This morning a group of leaders from the Congressional Hispanic Caucus (CHC) met with the President and senior officials in the administration about immigration reform efforts. This meeting is similar to ones in the past to discuss how any immigration related legislation will move forward in the new congressional session. Yet this time things are a bit different with Latinos representing one in ten voters in the November 2012 election and with a majority of Americans signaling in polls that they support a plan to allow undocumented immigrants to become citizens.
Today’s meeting included Congressional Hispanic Caucus Chairman Ruben Hinojosa (D – TX), Democratic Caucus Chair Xavier Becerra (D – CA), CHC Immigration Task Force Chair Luis Gutierrez (D – IL), and Senator Bob Menendez (D – NJ).
Congressman Gutierrez said the following in a statement after the meeting, “Immigrants need action now and immigration reform cannot wait. We have a unique opportunity to finally put our government on the side of hard-working immigrants. We all need to work together — the President and Congress, Republicans and Democrats — to get something done right away.”
“The President is the quarterback and he will direct the team, call the play, and be pivotal if we succeed. I am very optimistic based on conversations with Republicans in the House and Senate that we will do more than just talk about the immigration issue this year. The President putting his full weight and attention behind getting a bill signed into law is tremendously helpful. We need the President and the American people all putting pressure on the Congress to act because nothing happens in the Capitol without people pushing from the outside.”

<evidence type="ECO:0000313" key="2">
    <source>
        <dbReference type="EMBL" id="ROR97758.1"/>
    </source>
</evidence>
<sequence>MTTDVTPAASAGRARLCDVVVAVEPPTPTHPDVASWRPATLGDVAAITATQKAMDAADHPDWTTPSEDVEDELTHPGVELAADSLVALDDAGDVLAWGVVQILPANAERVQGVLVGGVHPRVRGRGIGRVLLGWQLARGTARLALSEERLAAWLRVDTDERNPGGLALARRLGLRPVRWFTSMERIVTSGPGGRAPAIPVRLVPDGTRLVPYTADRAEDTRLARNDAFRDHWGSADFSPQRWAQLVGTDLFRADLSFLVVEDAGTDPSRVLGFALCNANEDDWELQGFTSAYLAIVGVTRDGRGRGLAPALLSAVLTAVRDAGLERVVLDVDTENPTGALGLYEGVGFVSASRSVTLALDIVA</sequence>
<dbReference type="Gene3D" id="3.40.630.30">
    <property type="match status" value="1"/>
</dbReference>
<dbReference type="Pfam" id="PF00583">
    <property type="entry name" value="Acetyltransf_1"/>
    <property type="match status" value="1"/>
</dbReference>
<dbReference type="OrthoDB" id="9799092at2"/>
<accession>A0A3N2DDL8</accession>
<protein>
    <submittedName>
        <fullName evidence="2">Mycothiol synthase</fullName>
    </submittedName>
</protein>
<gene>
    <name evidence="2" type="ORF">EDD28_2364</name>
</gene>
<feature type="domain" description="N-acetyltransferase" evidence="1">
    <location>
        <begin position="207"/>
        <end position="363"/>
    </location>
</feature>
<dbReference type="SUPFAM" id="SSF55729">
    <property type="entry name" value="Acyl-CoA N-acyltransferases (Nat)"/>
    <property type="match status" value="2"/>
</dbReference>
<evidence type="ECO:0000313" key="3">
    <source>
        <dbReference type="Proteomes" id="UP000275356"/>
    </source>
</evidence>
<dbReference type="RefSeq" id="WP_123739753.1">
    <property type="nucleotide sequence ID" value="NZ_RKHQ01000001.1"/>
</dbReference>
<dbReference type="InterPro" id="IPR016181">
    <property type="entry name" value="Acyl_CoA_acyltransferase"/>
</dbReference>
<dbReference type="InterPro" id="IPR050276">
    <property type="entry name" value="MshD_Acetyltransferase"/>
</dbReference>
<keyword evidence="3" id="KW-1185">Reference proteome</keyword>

Gutierrez also mentioned what the immigration legislation will likely include, “We need a secure border and an electronic employment verification system that is combined with a generous and rigorous legalization program to get immigrants already living here on-the-books and in the system. We also need visas and visa reform for the people waiting decades to come here and a system for the future that people and employers will actually use and not try to go around. All of this is achievable if Republicans work with Democrats and that work has already begun.”
The White House released the following in a statement after the meeting, “The President was pleased to hear from CHC members and noted that they share the same vision, including that any legislation must include a path to earned citizenship. The President further noted that there is no excuse for stalling or delay. The President made it clear he will continue to lead on this issue, and that he looks forward to working with the Congressional Hispanic Caucus and other key Members of Congress in a bipartisan process to move this debate forward at the earliest possible opportunity.”
On Tuesday, President Obama is expected to travel to Nevada to deliver an immigration speech to signal his commitment to achieving legislation on this topic.
Also of note today, The Washington Post has reported that a bipartisan working group of senators has come close to an agreement on a broad set of principles that will guide the immigration reform legislation.